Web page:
As many landlords of commercial premises will have been well aware, over the last few years (since March 2020) the ability to take action against a tenant for failure to pay rent has been significantly restricted. As of 25 March 2022 however much of those restrictions have ceased and (in most cases) outstanding rent arrears can now be pursued in the usual ways.
In this note, we summarise the current options for pursuing a tenant for outstanding rent arrears.
On 25 March 2022 the Commercial Rent (Coronavirus) Act 2022 (“CRCA”) was enacted. CRCA creates a new power for tenants who were obligated to close during lockdown to be granted relief from the payment of specific arrears of rent accrued during specific periods where they were unable to trade due to a lockdown effecting their business sector.
To determine what arrears the tenant should be granted relief from, the CRCA creates an arbitration process by which an arbitrator will determine how the specific arrears of rent accrued during the specific periods of lockdown will be settled. The arbitrators’ powers will be wide-ranging and they will be able to consider the entire circumstances including the parties’ solvency in reaching a decision.
The arbitration process is available (subject to any amendments to the CRCA) for 6 months from 25 March 2022 (but could be extended by the Government) and only applies to specific arrears accrued during the specified period defined for each business sector between 21 March 2020 and 18 July 2021. The dates below show the periods for each sector. For example:
- a garden centre would be able to refer arrears accrued between 21 March 2020 and 13 May 2020 to arbitration.
- A bar or restaurant would be able to refer arrears accrued between 21 March 2020 and 18 July 2021 to arbitration.
|Business sector||Relevant end date (England)||Relevant end date (Wales)|
|Hospitality & Nightclubs||18 July 2021||07 August 2021|
|Non-essential Retail||12 April 2021||07 August 2021|
|Garden Centres||13 May 2020||22 March 2021|
|Personal Care||18 July 2021||12 April 2021|
|Hairdressers||18 July 2021||15 March 2021|
|Hotels & B&Bs||18 July 2021||17 May 2021|
|Self-contained Tourist Accommodation||12 April 2021||27 March 2021|
|Indoor Leisure||18 July 2021||3 May 2021|
|Outdoor Sports/Leisure||29 March 2021||26 April 2021|
|Theatres & Cinemas||18 July 2021||17 May 2021|
|Large Events Venues||18 July 2021||7 August 2021|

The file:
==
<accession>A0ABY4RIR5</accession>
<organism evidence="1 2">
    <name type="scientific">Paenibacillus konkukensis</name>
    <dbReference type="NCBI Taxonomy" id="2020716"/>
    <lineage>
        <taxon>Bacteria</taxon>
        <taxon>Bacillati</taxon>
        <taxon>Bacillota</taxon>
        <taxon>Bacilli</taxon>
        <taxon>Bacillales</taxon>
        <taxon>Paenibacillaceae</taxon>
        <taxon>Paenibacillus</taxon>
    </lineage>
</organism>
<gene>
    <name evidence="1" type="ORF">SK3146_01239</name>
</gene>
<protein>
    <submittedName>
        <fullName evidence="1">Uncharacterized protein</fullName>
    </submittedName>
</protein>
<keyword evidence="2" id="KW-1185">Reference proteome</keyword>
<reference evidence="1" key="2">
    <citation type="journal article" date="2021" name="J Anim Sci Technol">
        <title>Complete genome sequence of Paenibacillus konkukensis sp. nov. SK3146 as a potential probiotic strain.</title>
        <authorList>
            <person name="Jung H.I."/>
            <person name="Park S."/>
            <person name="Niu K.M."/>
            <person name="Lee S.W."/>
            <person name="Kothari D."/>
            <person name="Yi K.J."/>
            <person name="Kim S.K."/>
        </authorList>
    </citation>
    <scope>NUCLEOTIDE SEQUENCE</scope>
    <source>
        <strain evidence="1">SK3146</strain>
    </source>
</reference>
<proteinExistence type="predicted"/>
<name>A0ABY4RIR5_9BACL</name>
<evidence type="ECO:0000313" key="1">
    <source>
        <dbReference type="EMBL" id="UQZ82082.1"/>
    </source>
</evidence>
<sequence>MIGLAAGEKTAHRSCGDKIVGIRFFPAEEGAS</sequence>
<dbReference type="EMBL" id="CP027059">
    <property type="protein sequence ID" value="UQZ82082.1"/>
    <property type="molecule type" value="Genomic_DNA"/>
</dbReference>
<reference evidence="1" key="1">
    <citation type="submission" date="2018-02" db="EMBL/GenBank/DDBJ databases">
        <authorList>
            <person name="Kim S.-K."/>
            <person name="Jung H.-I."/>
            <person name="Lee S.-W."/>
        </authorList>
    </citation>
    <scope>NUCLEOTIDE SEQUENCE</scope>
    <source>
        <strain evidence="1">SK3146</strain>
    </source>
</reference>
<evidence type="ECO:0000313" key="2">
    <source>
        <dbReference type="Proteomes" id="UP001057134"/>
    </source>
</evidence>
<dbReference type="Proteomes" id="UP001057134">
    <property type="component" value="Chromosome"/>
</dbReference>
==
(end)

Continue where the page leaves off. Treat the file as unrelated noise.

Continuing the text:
If any arrears fall into the above periods, until after the end of the periods described, all action to enforce / recover those arrears using the below enforcement options is suspended. It will not be possible to take action in respect of those specified arrears until the end of the 6 month timeframe for the arrears to be referred to arbitration.
Subject to the CRCA protections and the provisions of the lease, if the tenant falls into arrears of rent, a landlord can peaceably re-enter the premises, i.e. change the locks. This will forfeit and terminate the lease at the time the locks are changed. Prior to taking any such action however landlords should consider whether the right to forfeit has arisen and if it has been waived. Also worth noting prior to forfeiting a lease is the tenant’s ability to seek relief from forfeiture.
Commercial Rent Arrears Recovery (“CRAR”)
Subject to the CRCA protections, CRAR allows a landlord to instruct an agent to attend the tenant’s premises and remove and sell goods belonging to the tenant to the value of the arrears.
Statutory demand and insolvency / bankruptcy action
Subject to the CRCA protections, landlords could serve a statutory demand for payment of arrears. Statutory demands are a relatively quick and inexpensive means of demanding a debt from a tenant and are often used as a precursor to bankruptcy or insolvency proceedings.
Subject again to the CRCA protections, if the tenant does not comply with the statutory demand, bankruptcy or insolvency procedures could be pursued.
Subject to the CRCA protections, landlords can seek to recover arrears by Court proceedings. The first stage would be to issue a letter before action to the tenant describing the arrears, how they accrued and the sums sought. If payment is not forthcoming, Court proceedings for the debt could be issued to seek a money judgment for the arrears.
If a deposit is held, subject to the terms of that deposit, it can be used to settle arrears. Although please note that the CRCA restricts the use of a deposit to settle arrears which fall into the CRCA protections.
Landlords can seek to recover arrears from any third parties who have guaranteed the tenant’s liabilities.
How Moore Barlow can help
To discuss this article or if you are a landlord or tenant requiring assistance with the resolution of a dispute concerning rent arrears please contact our expert team today.